Solar-powered cyborg cockroaches could rescue humans, study says
The backpacks tapped into the nervous systems of Madagascar hissing cockroaches, giving researchers the ability to move the robotic roach in certain directions with the press of a wireless button.
A 2015 study at Texas A&M used a battery-powered backpack that allowed researchers to successfully steer cockroaches to the left and right about 60 percent of the time.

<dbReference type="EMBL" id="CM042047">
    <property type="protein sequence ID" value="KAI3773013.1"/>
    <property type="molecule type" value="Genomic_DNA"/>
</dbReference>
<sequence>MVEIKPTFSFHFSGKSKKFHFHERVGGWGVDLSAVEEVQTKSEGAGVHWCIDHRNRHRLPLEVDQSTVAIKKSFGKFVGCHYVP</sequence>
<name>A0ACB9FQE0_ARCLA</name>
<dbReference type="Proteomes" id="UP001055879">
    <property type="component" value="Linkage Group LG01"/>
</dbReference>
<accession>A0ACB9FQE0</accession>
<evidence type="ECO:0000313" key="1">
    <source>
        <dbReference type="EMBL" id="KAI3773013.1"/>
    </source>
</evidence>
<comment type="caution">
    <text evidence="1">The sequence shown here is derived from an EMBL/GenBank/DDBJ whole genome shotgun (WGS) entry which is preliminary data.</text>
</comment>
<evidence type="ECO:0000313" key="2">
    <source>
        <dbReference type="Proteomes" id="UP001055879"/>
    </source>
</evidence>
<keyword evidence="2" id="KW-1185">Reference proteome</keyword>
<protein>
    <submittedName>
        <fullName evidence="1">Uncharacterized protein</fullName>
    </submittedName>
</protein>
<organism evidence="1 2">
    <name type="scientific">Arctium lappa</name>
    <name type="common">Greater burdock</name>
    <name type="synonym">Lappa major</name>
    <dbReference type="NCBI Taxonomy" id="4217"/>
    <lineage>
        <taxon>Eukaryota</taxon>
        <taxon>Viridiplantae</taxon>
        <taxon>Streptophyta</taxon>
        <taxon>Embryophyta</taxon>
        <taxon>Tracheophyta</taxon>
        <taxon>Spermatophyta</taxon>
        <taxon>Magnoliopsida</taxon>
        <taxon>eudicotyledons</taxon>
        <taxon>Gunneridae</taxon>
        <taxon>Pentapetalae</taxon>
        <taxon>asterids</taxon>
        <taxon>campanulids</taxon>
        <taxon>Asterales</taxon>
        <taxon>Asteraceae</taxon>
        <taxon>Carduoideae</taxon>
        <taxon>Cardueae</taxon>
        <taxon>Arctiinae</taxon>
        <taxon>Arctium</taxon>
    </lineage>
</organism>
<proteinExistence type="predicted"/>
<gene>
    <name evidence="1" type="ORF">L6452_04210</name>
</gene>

While cockroaches are ideal for exploring nuclear and chemical disasters since they are mostly immune to radiation,
Fukuda says the ultra-thin solar cell could be used on other insects, even flying ones, to allow humans to control their movements.
Fukuda also sayed, Considering the deformation of the thorax and abdomen during basic locomotion
A hybrid electronic system of rigid and flexible elements in the thorax and ultrasoft devices in the abdomen appears to be an effective design for cyborg cockroaches.